By the Spring of 1970 the United States found itself entering a 5th year of combat operations in South Vietnam. Richard Nixon’s pledge of turning the war over through Vietnamization – that is, making the South take over the bulk of the fighting – was underway.

Yet hundreds of miles north, in cramped, filthy cells, American men, gaunt faced and weakened through years of deprivation and torture, struggled to exist as the sun made its ascent each day over the primeval surroundings known as the North Vietnamese prison system.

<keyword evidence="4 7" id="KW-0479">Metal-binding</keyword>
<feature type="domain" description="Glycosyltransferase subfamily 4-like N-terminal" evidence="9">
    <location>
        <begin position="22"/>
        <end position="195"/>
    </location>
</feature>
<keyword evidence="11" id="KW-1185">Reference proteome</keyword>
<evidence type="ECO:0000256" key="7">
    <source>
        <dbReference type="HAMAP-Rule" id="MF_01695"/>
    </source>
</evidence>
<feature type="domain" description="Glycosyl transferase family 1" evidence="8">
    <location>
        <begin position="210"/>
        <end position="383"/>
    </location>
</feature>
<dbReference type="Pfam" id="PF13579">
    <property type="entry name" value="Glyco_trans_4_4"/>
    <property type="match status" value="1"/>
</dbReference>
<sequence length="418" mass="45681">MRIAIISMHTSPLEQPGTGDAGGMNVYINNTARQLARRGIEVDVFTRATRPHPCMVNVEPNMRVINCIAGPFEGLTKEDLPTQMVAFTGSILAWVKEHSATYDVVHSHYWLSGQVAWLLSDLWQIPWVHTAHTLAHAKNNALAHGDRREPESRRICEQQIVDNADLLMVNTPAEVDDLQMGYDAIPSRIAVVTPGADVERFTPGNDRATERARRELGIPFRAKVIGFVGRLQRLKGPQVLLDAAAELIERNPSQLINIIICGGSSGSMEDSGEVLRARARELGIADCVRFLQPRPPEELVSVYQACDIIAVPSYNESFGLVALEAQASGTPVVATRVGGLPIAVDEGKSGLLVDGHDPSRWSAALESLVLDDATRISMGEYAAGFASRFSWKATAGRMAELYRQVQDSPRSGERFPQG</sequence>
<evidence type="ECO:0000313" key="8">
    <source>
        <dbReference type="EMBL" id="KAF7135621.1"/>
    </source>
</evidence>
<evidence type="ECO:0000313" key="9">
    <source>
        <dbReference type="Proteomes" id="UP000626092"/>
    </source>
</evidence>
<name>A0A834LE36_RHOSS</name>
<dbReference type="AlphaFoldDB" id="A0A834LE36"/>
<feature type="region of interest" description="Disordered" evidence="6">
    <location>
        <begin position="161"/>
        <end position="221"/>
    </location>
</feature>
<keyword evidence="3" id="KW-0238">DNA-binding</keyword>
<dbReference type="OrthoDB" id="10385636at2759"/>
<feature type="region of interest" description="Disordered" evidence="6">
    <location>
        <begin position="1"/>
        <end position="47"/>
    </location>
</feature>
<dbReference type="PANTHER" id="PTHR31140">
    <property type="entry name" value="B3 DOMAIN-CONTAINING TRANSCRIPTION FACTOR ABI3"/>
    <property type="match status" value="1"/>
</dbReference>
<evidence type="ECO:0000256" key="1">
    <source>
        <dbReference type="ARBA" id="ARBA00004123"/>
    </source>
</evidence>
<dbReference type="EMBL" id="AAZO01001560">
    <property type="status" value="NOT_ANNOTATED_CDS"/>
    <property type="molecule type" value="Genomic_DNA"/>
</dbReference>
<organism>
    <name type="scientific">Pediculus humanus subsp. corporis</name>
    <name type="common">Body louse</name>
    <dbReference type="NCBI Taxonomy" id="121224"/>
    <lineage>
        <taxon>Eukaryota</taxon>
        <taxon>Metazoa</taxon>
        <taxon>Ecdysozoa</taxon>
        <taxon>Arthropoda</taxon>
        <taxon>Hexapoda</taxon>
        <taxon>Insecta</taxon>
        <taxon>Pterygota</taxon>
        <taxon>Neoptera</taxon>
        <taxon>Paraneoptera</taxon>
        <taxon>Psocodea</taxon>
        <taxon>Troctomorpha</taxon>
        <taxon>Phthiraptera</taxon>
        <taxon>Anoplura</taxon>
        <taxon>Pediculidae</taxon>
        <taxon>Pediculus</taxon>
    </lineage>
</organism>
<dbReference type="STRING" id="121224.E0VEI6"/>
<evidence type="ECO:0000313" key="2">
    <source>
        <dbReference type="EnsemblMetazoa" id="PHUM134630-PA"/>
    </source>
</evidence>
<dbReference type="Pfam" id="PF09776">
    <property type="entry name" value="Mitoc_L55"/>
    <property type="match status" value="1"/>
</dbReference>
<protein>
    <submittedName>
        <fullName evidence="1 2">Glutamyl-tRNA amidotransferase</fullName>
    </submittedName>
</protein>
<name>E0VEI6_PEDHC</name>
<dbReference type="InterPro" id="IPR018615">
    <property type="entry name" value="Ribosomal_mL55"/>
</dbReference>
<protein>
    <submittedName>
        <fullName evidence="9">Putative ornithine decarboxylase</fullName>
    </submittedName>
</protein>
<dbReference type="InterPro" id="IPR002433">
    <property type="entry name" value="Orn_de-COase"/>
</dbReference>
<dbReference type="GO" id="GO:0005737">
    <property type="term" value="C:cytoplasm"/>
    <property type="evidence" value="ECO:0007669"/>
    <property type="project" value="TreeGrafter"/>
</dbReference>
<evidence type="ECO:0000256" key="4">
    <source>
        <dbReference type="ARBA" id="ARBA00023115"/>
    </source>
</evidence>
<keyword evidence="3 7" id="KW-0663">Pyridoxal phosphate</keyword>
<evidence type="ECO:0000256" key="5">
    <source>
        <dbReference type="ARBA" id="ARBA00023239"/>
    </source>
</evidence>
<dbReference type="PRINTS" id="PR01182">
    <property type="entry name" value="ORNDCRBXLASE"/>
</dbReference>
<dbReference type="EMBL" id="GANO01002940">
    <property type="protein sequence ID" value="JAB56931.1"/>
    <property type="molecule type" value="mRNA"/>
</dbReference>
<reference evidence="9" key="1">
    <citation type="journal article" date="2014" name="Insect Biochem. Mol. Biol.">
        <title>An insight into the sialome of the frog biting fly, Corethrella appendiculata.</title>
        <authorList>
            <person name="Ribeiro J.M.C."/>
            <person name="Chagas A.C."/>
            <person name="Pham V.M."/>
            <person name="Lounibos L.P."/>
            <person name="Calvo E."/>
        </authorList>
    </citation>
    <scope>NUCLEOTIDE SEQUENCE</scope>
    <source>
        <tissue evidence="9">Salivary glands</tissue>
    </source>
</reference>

In these places, the war seemed without end, and humanity existed only among the captives as a cherished virtue soon to be drowned out by the bark of the guards or the monotonous voice blaring propaganda from a loudspeaker across the grounds. Here morale was the only weapon they had. That and a sidearm of sanity which faded a little more as the years passed.

Many wondered if they’d been forgotten or what finality waited for them. For some, it was too much. For others, they peered through the bars of their cells into the sky beyond the walls and remembered what once was.